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# What is the positive integer n? (1) For every integer m,

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VP
Joined: 21 Jul 2006
Posts: 1447
What is the positive integer n? (1) For every integer m,  [#permalink]

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18 Aug 2008, 07:32
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What is the positive integer n?

(1) For every integer m, $$(m+n)!/(m-1)!$$ is divisible by 16

(2) $$m^2-9n+20=0$$

Thanks

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Manager
Joined: 04 Jun 2008
Posts: 141
Re: DS: What is n?  [#permalink]

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18 Aug 2008, 07:51
tarek99 wrote:
What is the positive integer n?

(1) For every integer m, $$(m+n)!/(m-1)!$$ is divisible by 16

(2) $$m^2-9n+20=0$$

Thanks

B
back solving

n= (m^2+20) / 9

for n to be a positive integer m^2+20 should be multiple of 9

Try values 9, 18,27 , 36 for m^2+20
m^2+20 = 36 suits best
=> m=+4 or -4

and also n=4;
SVP
Joined: 30 Apr 2008
Posts: 1841
Location: Oklahoma City
Schools: Hard Knocks
Re: DS: What is n?  [#permalink]

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18 Aug 2008, 07:59
Can you please explain why A is insufficient?

chan4312 wrote:
tarek99 wrote:
What is the positive integer n?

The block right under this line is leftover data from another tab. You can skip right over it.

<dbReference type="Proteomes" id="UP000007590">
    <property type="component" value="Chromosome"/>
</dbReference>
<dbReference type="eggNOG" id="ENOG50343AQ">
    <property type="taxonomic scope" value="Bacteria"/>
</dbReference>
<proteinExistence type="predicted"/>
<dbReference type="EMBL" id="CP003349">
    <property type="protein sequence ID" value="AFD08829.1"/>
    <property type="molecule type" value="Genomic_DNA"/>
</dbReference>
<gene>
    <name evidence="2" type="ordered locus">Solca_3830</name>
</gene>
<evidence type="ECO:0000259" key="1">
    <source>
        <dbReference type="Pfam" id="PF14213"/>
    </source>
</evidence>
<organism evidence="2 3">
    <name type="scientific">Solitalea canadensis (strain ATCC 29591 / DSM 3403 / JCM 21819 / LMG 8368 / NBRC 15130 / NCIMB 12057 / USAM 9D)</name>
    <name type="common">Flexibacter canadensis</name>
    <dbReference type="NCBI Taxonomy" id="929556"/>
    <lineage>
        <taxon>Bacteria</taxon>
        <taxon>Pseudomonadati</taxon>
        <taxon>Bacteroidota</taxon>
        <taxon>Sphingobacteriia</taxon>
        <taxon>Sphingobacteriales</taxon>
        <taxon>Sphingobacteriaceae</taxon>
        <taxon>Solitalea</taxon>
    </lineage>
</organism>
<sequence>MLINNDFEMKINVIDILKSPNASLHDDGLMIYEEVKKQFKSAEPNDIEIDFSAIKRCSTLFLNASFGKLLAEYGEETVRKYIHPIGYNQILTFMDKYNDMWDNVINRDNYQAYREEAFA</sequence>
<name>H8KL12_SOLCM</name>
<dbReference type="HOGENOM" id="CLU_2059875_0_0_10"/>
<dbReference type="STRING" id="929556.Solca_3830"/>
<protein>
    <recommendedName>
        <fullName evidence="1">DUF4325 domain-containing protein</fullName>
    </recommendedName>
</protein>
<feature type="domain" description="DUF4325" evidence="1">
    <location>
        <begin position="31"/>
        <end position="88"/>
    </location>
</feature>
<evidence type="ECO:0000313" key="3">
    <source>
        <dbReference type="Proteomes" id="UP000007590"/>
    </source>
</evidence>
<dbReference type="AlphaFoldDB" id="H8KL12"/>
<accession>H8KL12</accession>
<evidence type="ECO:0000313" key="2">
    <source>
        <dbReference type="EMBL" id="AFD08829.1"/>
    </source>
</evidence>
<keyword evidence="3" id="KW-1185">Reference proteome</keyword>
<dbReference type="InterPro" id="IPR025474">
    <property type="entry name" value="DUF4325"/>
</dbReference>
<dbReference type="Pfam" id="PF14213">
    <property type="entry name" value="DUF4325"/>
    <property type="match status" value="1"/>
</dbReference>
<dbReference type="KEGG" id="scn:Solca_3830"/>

(1) For every integer m, $$(m+n)!/(m-1)!$$ is divisible by 16

(2) $$m^2-9n+20=0$$

Thanks

B
back solving

n= (m^2+20) / 9

for n to be a positive integer m^2+20 should be multiple of 9

Try values 9, 18,27 , 36 for m^2+20
m^2+20 = 36 suits best
=> m=+4 or -4

and also n=4;

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**I'm pretty sure I'm right, but then again, I'm just a guy with his head up his a.

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Senior Manager
Joined: 19 Mar 2008
Posts: 344
Re: DS: What is n?  [#permalink]

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18 Aug 2008, 08:08
I think the answer is (E).

Because there is upper limit for n. If we insert an super high value for n, the term can surely be divided by 16.

Most likely, I am wrong. I am now in the valley for Quan. Have been too focus on prastising Verb.
Manager
Joined: 04 Jun 2008
Posts: 141
Re: DS: What is n?  [#permalink]

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18 Aug 2008, 08:29
jallenmorris wrote:
Can you please explain why A is insufficient?

chan4312 wrote:
tarek99 wrote:
What is the positive integer n?

(1) For every integer m, $$(m+n)!/(m-1)!$$ is divisible by 16

(2) $$m^2-9n+20=0$$

Thanks

B
back solving

n= (m^2+20) / 9

for n to be a positive integer m^2+20 should be multiple of 9

Try values 9, 18,27 , 36 for m^2+20
m^2+20 = 36 suits best
=> m=+4 or -4

and also n=4;

put n=1
==> (m+1)! / (m-1)! = (m+1)m

put m=15 ...divisible by 16

put n=2
==> (m+2)! / (m-1)! =(m+2)(m+1)m
put m=14 divisible by 16

put n=3
==> (m+3)! / (m-1)! = (m+3)(m+2)(m+1)m
put m=13

put n=4
==> (m+4)! / (m-1)! = (m+4)(m+3)(m+2)(m+1)m

n can be anything..

So i could not deduce anything from A.

VP
Joined: 21 Jul 2006
Posts: 1447
Re: DS: What is n?  [#permalink]

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18 Aug 2008, 13:26
Well guys, the OA is C. Here is the OE, which I never understood clearly. Maybe someone could use that to come up with a better explanation: